Initially, participants completed an online questionnaire that enabled us to identify the seven most conflicting pairs of ES, using the degree of disagreement scale (Appendix S1). These pairs were discussed in two mini focus groups (Greenbaum 1998; Edmunds 1999) following the Utrecht method (Bolt et al. 2015; Shawahna 2018). Both focus group sessions lasted four hours and were conducted online via Microsoft Teams software in April 2021. The discussions aimed to broaden the mutual knowledge of experts and acquainted them with alternative viewpoints, but were not necessarily intended to achieve compromise (see the scenario with a complete questions list in Appendix S2). At the end of the discussion, experts provided general criteria that DMs should consider when ranking ES. They were asked to follow those criteria when verifying their decisions about the importance of ES delivered by trees.

Since the unequal distribution of ES among service classes in the hierarchical structure of ES may influence the results (Omamalin et al. 2014), this issue was discussed in detail in mini focus groups. Participants were familiar with the consequences of hierarchical structure on the final results. They were also asked to minimize it if needed by assigning more importance to those classes which apply to more ES, when verifying their rankings. After discussion, experts were requested to fill out the same questionnaire again. Based on the results of their second completed questionnaire, global weights were calculated, and the final ranking of ES delivered by trees in urban and rural areas was established.

Global weights were also calculated separately for each expert, enabling assessment of the experts' self-agreement before and after the discussion session. Non-parametric statistical analysis was done using Kendall's W statistic. In addition, a change in the degree of consent for each pairwise comparison was also evaluated. We counted the number of cases in which there was an apparent disagreement among experts about which ES should be considered more critical. The influence of discussion was measured with an odds ratio (OR). All statistics were carried out using R-software.


There were significant differences in rankings of the importance of ES between experts from rural Nysa and those from urban Racibórz. These differences were noticeable when comparing classes of services delivered by trees and for each individual ES, both for the first response to the online AHP questionnaire as well as the second response (Fig. 4). In both locations, the most important ES classes, indicated both before and after discussion, were related to providing habitat services and regulating environmental processes. In Racibórz, there was only a slight difference in assigned weights between these ES classes, but habitat services were considered more important. In the rural part of Nysa, regulating services were considered more important in the first response to the questionnaire, a result that was strengthened by discussion among participants. Provisioning services and CES were rated much less important by experts from both study areas, both before and after discussion. Focus group discussions had a notable influence on ES rankings. When redoing the questionnaire after a discussion session, experts from both locations increased their ranking of the importance of regulating services, as shown by increased importance in the rankings of individual ES. In contrast, focus groups only slightly increased the importance of CES and of several of the individual ES in this class. In general, group discussions increased agreement among experts.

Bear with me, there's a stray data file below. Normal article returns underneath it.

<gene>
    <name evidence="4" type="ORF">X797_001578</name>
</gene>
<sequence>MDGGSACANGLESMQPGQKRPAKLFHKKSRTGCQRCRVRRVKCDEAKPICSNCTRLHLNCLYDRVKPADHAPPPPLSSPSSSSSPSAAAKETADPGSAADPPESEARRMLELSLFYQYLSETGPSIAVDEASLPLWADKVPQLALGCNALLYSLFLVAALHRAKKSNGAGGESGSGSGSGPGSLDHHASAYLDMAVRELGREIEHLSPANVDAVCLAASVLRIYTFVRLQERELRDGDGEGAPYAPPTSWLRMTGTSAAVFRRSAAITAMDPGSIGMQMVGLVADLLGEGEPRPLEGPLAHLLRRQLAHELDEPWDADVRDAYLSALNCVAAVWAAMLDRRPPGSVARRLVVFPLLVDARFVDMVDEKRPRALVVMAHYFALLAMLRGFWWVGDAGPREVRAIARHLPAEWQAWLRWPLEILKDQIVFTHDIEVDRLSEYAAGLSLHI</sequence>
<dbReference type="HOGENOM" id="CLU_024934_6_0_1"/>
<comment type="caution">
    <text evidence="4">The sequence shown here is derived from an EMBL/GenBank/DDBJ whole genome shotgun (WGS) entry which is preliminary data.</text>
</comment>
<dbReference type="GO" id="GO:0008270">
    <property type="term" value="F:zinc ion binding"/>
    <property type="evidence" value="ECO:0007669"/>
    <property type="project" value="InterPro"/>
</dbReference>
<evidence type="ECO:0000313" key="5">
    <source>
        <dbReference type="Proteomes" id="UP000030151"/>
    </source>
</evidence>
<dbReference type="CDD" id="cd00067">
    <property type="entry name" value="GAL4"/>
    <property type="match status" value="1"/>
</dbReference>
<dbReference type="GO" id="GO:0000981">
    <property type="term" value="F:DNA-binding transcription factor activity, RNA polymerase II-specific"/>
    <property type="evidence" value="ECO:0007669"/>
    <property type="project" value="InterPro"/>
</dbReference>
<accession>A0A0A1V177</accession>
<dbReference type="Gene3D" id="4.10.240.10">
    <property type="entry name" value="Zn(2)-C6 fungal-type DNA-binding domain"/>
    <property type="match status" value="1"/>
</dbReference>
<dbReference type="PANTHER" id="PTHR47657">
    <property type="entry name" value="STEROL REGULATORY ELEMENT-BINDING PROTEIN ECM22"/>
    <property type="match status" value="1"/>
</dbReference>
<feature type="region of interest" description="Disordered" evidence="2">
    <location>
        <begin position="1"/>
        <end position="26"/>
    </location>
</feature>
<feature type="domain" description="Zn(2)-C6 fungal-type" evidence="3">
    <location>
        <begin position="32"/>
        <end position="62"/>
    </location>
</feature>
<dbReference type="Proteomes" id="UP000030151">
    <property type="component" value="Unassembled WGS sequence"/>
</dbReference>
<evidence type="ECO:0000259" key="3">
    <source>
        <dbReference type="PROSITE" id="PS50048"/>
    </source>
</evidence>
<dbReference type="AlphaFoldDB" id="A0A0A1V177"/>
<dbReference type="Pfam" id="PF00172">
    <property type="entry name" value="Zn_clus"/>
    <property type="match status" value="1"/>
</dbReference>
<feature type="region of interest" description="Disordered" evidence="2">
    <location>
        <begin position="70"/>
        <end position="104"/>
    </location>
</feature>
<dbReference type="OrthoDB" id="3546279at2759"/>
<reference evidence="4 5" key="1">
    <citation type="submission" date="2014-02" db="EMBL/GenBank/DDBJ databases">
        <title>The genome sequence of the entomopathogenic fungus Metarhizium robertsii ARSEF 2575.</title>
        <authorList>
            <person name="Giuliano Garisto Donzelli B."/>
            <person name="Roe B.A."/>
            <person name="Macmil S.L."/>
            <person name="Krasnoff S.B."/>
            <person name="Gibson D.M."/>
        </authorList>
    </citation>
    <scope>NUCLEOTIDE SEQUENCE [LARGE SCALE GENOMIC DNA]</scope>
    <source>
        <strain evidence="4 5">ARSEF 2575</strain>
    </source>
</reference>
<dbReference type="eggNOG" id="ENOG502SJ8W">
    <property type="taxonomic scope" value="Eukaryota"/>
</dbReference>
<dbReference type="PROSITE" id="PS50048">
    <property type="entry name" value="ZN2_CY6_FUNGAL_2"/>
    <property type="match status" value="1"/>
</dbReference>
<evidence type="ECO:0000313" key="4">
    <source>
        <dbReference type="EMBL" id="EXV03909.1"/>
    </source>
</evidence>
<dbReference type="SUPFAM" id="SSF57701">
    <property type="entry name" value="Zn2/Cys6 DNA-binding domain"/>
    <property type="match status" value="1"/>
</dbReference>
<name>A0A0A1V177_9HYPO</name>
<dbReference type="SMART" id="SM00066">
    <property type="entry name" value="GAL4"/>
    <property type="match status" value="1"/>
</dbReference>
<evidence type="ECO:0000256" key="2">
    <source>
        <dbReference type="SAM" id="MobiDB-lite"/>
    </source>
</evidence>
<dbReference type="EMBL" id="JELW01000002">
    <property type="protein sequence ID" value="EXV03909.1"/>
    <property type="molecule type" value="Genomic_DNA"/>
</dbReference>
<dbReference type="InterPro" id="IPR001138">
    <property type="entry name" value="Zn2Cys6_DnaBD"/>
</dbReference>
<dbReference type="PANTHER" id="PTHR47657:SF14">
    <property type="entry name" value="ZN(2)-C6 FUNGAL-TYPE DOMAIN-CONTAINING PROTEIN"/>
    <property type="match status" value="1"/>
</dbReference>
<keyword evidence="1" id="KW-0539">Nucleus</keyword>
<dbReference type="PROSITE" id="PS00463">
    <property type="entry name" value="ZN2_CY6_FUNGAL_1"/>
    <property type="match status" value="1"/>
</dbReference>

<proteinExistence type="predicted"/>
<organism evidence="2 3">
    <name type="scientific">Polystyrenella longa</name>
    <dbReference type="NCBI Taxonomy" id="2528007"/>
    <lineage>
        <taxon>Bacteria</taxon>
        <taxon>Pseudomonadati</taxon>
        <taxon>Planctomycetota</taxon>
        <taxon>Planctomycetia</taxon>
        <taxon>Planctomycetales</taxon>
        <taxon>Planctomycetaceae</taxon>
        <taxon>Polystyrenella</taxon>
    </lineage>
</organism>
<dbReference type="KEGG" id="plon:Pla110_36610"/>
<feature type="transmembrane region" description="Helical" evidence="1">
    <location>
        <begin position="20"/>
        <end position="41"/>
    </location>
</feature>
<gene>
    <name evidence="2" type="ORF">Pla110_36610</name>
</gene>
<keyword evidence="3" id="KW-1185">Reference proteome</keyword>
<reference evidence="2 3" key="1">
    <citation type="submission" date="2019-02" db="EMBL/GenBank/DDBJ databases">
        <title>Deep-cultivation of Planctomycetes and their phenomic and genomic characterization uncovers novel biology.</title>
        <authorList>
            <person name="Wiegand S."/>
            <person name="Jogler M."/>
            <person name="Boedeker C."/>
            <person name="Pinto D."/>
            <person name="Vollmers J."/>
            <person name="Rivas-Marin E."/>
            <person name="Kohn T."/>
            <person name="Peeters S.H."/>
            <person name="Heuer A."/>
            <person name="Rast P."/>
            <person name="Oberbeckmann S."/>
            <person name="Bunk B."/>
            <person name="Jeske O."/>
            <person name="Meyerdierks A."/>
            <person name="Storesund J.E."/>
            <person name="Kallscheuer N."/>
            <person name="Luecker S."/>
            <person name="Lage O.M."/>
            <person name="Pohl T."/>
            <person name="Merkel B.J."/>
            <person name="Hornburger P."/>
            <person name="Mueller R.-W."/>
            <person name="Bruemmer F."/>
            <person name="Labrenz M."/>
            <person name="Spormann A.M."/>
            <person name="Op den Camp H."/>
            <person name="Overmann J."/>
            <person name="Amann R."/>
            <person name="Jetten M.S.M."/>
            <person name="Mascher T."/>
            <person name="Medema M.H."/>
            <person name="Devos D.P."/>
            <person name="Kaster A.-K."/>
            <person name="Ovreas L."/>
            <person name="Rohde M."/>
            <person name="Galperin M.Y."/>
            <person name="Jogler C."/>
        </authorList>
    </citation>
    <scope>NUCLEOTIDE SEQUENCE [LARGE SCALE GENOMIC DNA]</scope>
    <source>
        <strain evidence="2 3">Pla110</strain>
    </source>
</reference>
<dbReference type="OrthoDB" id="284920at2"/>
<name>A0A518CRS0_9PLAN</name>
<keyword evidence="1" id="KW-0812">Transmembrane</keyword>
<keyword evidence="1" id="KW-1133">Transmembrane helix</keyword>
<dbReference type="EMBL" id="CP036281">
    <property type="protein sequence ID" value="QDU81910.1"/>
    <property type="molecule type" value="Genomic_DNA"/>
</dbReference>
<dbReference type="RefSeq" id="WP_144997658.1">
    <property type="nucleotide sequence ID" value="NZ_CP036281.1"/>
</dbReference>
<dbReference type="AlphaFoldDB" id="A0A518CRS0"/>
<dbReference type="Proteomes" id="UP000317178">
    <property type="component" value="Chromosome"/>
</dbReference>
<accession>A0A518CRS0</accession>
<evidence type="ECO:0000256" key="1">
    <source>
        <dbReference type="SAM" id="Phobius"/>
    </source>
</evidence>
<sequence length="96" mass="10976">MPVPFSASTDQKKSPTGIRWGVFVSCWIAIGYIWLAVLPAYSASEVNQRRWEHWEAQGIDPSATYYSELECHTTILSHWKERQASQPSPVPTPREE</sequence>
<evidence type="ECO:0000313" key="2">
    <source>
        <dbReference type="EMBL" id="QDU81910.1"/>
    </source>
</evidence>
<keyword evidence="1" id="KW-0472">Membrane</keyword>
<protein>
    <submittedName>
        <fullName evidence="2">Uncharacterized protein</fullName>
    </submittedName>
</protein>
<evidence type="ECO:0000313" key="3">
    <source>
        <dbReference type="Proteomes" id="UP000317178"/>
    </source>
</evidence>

Fig. 4
figure 4

Importance rankings obtained by the AHP method for ES provided by trees in each study area before (1) and after (2) the discussion in focus groups

Global weights for ES rankings calculated based on each expert’s responses were at least moderately consistent before and after discussion sessions. However, discussion increased agreement for both the urban and rural groups (Fig. 5). A greater increase in agreement occurred in the urban group, increasing from moderate agreement (W = 0.54, p < 0.001) to near unanimity (W = 0.81, p < 0.001). Agreement in ES rankings among experts in rural Nysa increased to a lesser extent between the first (W = 0.47, p < 0.01) and the second response to the online questionnaire (W = 0.58, p < 0.001).

Fig. 5
figure 5

Global weights assigned to each ES calculated for each expert from Nysa and Racibórz after the second filling of the online questionnaire

The same effect was observed when we evaluated the degree of consent of individual pairwise comparisons (Fig. 6). In the case of Racibórz, a larger number of pairs lacked agreement, occurring in 53% of cases; after discussion, there were disagreements about only 27% of pairwise comparisons. According to odds ratio statistics, the chance of a lack of agreement was 2.88 times greater without discussion (significant difference within the 95% confidence interval: 1.10–7.86). For respondents from Nysa, the likelihood of agreement was the same with or without discussion (OR = 1.11, 95%, 0.41–3.05). However, this could be attributed to rural experts having a higher initial level of agreement (Table 1).